Use Your Head: Choosing and Fitting Your Child's Bike Helmet
Jun 25, 2018
Summer is here and the neighborhoods and parks are buzzing with families and children out riding their bikes. Here’s a quick quiz to determine if your family is ready to bike safely.
Your family is going on a bike ride. Who needs to wear a helmet?
A. Children sitting in a child bike seat on an adult’s bike
B. Children sitting in a bike trailer attached to the back of an adult’s bike
C. Children riding on a trailer bike (often called by the brand name Trail-a-bike) attached to the back of an adult’s bike
D. Children or teens riding their own balance bike, tricycle or bicycle with or without training wheels
E. Adults/parents riding a bike
F. All of the above
The answer is F, all of the above. While state and city laws enforcing helmet use vary, safety guidelines are universal: everyone on a bike of any type needs to wear a helmet on every ride. Many areas have laws requiring helmets for children under age 16 or 18 years but adults’ heads are just as important to protect. It’s also important for parents to role model helmet use. Make it a rule: no helmet, no riding.
How do you pick the right helmet? The guidelines are the same for children and adults.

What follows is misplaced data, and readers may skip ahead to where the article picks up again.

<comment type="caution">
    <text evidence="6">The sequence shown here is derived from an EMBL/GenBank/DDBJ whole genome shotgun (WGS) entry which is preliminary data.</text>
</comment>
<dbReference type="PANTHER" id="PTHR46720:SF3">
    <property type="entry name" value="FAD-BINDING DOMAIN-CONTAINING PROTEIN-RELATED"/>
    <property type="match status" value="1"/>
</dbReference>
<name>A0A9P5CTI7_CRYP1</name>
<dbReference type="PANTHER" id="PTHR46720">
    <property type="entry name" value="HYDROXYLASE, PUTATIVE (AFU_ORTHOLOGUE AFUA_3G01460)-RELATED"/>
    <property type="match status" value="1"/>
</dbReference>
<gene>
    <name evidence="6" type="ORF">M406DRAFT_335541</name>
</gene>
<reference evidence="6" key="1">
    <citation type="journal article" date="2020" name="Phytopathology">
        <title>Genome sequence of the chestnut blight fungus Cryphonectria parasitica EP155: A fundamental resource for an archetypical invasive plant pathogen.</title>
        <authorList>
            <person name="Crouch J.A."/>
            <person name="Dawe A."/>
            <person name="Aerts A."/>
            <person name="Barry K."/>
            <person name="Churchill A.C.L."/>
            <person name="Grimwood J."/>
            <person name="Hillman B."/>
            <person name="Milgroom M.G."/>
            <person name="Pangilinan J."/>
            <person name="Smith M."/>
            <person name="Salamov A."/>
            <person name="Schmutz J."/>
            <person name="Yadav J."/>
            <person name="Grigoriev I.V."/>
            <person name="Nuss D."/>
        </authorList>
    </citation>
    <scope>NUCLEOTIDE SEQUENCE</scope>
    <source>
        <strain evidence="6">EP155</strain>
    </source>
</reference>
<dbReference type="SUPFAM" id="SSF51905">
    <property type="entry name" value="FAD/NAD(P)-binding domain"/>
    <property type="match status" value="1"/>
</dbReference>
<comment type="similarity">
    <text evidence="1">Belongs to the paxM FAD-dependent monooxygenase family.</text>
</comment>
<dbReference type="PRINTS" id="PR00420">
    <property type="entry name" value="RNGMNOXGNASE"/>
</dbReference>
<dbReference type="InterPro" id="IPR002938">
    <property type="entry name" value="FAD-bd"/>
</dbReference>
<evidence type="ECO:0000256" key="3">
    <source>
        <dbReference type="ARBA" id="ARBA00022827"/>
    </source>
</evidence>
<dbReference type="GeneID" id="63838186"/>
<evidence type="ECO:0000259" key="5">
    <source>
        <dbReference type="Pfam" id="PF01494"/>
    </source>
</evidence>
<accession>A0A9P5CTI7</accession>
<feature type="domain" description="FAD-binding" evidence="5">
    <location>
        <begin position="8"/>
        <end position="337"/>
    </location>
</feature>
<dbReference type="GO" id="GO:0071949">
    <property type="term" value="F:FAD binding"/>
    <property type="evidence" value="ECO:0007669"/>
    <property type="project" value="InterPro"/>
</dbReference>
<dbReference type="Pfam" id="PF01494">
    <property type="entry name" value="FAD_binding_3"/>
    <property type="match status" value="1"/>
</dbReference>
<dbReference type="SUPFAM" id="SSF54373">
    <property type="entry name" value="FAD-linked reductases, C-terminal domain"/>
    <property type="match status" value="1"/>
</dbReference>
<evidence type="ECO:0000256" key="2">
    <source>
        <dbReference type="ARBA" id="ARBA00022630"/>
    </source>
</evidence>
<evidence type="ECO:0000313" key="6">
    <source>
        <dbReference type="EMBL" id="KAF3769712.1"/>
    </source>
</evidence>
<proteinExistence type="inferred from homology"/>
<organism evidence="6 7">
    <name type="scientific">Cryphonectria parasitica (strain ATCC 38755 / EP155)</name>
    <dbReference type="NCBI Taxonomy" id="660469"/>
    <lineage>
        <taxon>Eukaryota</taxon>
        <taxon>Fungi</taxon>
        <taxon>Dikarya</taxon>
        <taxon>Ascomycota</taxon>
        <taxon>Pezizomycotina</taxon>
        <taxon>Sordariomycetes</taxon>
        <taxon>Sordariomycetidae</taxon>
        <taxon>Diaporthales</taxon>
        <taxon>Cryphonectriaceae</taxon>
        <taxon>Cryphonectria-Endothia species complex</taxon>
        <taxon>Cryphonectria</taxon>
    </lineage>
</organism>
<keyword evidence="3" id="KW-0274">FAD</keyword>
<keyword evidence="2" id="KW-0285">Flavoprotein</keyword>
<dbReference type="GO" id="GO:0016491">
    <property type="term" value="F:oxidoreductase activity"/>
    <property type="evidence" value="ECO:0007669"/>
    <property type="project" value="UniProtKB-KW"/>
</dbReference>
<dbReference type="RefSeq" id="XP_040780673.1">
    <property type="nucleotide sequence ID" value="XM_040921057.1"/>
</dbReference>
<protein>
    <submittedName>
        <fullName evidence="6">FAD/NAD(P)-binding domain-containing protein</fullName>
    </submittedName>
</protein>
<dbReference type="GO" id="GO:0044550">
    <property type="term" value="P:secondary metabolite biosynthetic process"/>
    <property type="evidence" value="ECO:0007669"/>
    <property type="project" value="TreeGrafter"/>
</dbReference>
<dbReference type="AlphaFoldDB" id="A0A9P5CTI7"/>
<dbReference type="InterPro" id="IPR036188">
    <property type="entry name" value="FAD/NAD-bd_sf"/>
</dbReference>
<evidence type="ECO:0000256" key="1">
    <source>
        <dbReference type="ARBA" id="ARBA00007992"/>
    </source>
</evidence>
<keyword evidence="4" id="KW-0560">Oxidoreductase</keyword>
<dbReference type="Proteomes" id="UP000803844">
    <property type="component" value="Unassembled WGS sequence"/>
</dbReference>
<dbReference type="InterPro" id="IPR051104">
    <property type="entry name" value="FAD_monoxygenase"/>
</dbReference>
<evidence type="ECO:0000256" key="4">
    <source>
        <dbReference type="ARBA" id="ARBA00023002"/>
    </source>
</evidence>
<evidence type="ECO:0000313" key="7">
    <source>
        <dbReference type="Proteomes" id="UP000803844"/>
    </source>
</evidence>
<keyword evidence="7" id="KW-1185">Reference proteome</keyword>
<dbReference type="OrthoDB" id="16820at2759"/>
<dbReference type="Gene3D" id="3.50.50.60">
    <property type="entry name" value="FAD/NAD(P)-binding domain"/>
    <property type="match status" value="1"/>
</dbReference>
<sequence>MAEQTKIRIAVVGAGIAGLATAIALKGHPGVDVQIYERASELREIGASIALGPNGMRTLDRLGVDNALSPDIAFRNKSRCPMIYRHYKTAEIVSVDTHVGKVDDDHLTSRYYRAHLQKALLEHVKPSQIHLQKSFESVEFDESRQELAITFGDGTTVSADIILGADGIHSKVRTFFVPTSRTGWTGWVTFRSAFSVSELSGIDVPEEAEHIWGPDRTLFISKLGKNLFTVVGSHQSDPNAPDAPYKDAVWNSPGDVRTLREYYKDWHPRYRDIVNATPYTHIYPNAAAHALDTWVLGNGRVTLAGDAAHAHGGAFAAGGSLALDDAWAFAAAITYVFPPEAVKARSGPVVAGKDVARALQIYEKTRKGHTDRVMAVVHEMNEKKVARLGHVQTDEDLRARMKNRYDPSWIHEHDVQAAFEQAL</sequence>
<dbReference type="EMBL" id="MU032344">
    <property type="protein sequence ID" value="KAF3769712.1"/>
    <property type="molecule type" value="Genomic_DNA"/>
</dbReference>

Let your child help pick out a helmet that he or she likes. Choose a bright color to help drivers see your child.
Look for the CPSC Certified label on the box or a sticker inside the helmet.
Try the helmet on your child. It should be snug, but not tight. Use foam inserts included with helmet to adjust the fit.
If your child is between two sizes, pick the bigger one. Most helmets come with extra pads to help you get a good fit. Some kid and adult helmets often have a mechanism on the back of the helmet so you can tighten or loosen it once it’s on.
If it feels too tight, try using thinner pads. If it is still too tight, buy a larger helmet.
The helmet should not move from side to side when your child shakes his head.
Replace any helmet that is damaged or that has been involved in a crash.
Now that everyone in the family has a helmet, let’s make sure they fit properly before going out for a ride. You can do this in three easy steps and again, the same guidelines apply for children and adults:
The helmet should sit flat on top of the head and rest about two finger-widths above the eyebrows. The forehead must be covered by the helmet.
The straps should form a V below the ear (but these straps should not be loose or hanging under the chin).
The chin strap should be buckled snuggly around the jaw so you can only fit one or two fingers under the strap. Your child should be able to open her mouth all the way with the strap buckled.
Laura Dattner is a research writer in the Center for Injury Research and Policy. With both a health communications and public health background, she works to translate pediatric injury research into meaningful, accurate messages which motivate the public to make positive behavior changes.
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